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  • Steph Noll

Recreational Immunity Spring Update

Recreational immunity is a law that encourages landowners to open lands to the public for recreational use free of charge by protecting the landowner if a recreational user seeks damages after an injury. Recreational immunity is important to both public land owners and parks providers as well as land trusts and private landowners who open their lands to the public through trail easements or other allowances. 


Access to nature and outdoor recreation provides so many benefits to individuals and communities. However, recreating in constantly changing outdoor environments also carries possible risk of injury. Without recreational immunity, landowners fear the real risk of expensive lawsuits and cannot afford to keep their trails and lands open to the public.


All fifty states in the U.S. have enacted statutes that confer some degree of liability protection to landowners who allow the general public to use their land for recreational purposes free of charge.


Oregon's statute was called into question by a case called Fields v. Newport that raised questions about how recreational immunity protections for landowners were affected by the primary intended purpose of the person using a trail. If the trail user didn't consider their purpose to be recreational, did recreational immunity still apply? You can learn more background here.


During the 2024 legislative session, hundreds of trail users, land managers, tourism partners, and other constituents contacted their legislators, submitted testimony, and even went to Salem to emphasize the importance of restoring protections for landowners to keep Oregon's trails open to the public.


The result? Oregon's legislators passed SB 1576, which was then signed into law by Governor Kotek on March 27th, 2024. SB 1576 is an emergency fix bill that temporarily restores Oregon's recreational immunity protections for public and private landowners with amendments to the existing statute that clarify that walking, running, and bicycling are covered recreational purposes and that recreational immunity applies both when the right of way has not been improved and when the right of way (or trail) has been improved, designed or maintained to provide access for recreation. You can read the full bill here. Because the bill was passed in a short session without ample time for legislators to deliberate, they opted to place a sunset on the amendments of January 2, 2026.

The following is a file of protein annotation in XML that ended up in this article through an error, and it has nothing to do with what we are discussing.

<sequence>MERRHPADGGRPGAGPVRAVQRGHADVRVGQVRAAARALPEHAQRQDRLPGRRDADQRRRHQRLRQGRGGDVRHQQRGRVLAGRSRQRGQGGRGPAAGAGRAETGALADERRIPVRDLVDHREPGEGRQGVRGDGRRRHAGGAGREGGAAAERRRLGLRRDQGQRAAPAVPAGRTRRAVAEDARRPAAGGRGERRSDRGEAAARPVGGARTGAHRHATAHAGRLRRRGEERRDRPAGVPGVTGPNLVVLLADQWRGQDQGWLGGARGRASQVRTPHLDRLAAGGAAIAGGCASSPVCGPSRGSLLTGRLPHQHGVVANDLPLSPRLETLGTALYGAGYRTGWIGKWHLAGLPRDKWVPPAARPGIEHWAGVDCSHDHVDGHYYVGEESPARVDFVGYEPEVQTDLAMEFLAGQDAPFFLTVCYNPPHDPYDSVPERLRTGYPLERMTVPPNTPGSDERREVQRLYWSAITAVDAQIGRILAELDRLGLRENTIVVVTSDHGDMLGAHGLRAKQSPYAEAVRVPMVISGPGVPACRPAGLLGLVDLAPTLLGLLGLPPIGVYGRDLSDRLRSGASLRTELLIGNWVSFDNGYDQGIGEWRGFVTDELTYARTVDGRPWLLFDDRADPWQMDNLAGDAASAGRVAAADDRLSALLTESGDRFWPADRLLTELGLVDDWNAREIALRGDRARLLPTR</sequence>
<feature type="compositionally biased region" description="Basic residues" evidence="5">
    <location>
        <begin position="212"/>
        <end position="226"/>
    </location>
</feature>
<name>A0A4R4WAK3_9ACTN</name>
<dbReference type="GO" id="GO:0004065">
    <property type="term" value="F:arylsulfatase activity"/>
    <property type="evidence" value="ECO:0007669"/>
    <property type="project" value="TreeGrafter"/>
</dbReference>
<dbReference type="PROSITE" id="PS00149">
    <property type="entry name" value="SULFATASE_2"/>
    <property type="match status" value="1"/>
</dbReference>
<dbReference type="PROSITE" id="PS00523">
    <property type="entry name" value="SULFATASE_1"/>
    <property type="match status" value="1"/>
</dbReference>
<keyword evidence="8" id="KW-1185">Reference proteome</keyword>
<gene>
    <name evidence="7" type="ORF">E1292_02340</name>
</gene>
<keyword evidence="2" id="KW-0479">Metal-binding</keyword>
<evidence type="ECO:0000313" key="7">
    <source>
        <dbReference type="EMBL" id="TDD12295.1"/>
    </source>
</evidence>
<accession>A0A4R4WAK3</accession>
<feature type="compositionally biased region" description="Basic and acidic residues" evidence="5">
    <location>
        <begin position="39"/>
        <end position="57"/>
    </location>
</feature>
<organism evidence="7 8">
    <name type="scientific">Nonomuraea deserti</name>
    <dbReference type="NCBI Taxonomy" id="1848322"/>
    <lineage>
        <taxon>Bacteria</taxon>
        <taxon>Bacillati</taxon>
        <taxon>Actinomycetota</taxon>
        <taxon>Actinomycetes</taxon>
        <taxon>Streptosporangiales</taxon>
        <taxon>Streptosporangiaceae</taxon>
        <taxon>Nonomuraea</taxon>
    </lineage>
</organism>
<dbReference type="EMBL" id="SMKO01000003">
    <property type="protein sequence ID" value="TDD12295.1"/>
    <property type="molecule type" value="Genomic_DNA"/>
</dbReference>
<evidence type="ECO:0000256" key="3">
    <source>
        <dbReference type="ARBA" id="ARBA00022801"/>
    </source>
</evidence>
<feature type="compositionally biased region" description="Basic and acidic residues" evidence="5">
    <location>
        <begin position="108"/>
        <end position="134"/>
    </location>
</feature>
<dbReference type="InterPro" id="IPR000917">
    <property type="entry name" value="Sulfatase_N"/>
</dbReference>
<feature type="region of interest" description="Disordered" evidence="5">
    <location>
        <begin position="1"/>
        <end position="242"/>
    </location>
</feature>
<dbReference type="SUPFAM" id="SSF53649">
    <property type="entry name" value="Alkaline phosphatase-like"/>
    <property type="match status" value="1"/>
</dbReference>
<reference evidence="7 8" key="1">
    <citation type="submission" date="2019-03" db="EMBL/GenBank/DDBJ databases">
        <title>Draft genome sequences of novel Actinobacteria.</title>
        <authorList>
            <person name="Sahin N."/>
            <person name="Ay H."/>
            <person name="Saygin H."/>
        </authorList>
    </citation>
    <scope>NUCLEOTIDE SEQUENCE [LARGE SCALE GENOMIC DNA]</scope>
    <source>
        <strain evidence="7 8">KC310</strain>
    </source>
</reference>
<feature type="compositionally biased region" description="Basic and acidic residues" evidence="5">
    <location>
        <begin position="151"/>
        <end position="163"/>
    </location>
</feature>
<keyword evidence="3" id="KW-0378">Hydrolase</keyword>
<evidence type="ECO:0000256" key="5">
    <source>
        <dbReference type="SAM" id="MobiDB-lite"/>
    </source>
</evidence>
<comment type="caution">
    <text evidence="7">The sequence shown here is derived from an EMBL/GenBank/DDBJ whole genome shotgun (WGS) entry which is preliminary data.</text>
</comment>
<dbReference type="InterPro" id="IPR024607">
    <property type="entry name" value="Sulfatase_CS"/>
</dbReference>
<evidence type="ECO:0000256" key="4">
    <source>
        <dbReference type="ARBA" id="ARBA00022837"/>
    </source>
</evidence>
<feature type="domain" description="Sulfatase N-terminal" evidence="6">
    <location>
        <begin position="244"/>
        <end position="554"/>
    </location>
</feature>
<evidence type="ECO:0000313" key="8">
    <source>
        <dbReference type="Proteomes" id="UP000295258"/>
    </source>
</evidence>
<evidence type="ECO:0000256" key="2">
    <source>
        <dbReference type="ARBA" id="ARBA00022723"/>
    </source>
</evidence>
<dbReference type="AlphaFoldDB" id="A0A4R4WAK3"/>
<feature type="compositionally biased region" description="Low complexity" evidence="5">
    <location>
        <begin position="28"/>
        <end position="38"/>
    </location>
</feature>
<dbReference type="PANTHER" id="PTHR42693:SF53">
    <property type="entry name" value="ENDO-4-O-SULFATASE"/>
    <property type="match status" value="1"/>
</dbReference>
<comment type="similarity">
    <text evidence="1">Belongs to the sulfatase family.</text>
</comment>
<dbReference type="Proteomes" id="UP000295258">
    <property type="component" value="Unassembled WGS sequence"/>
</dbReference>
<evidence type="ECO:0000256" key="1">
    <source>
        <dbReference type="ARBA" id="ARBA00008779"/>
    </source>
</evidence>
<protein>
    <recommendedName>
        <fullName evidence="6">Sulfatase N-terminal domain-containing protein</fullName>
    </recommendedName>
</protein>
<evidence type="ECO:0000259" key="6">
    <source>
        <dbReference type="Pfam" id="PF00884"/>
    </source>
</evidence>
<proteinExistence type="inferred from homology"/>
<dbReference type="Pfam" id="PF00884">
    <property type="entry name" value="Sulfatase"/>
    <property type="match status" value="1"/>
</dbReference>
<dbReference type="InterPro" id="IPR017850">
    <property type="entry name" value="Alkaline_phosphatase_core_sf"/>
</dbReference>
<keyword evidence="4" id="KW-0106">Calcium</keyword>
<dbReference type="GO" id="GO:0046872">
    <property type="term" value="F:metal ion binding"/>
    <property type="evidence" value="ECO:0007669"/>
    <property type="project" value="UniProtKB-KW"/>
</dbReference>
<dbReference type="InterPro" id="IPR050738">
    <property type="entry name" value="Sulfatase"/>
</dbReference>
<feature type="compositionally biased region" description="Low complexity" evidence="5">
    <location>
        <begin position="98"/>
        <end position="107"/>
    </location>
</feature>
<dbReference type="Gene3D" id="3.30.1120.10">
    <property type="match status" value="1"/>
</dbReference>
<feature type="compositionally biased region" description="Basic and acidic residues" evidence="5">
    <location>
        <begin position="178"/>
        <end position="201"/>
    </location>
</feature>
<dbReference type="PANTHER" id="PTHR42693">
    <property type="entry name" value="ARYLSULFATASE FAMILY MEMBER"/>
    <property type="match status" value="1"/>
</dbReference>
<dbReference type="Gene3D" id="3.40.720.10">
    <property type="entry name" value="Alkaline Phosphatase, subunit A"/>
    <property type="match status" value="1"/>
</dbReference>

SB 1576 is crucial for providing landowners the protection they needed to reopen trails through 2025. However, the work for a more permanent solution remains. Senator Prozanski is currently convening a legislative workgroup to discuss possible legislation for the 2025 legislative session that more permanently addresses the vulnerabilities introduced by Fields vs Newport. Oregon Trails Coalition is participating. We are hopeful that that the workgroup will yield a bill for the 2025 session that clearly provides landowners the protection they need to keep Oregon's trails open to the public for the long term and to continue to develop the new trails that Oregonians demand for their communities. We'll be calling on our community again next session to share your stories with legislators about the trails you love, the trails that provide safe alternatives to walking, running, and bicycling on high-traffic roadways, and the trails that increase access to the outdoors for all.



(Images from Staj Olson, Charlene McGee, and Jared Kennedy: Two young children on bikes are followed on a paved trail through dune grass by an adult walking a dog, a group of adults stand smiling on a wooded trail, a man with a toddler in a backpack walk through a high dessert landscape.)

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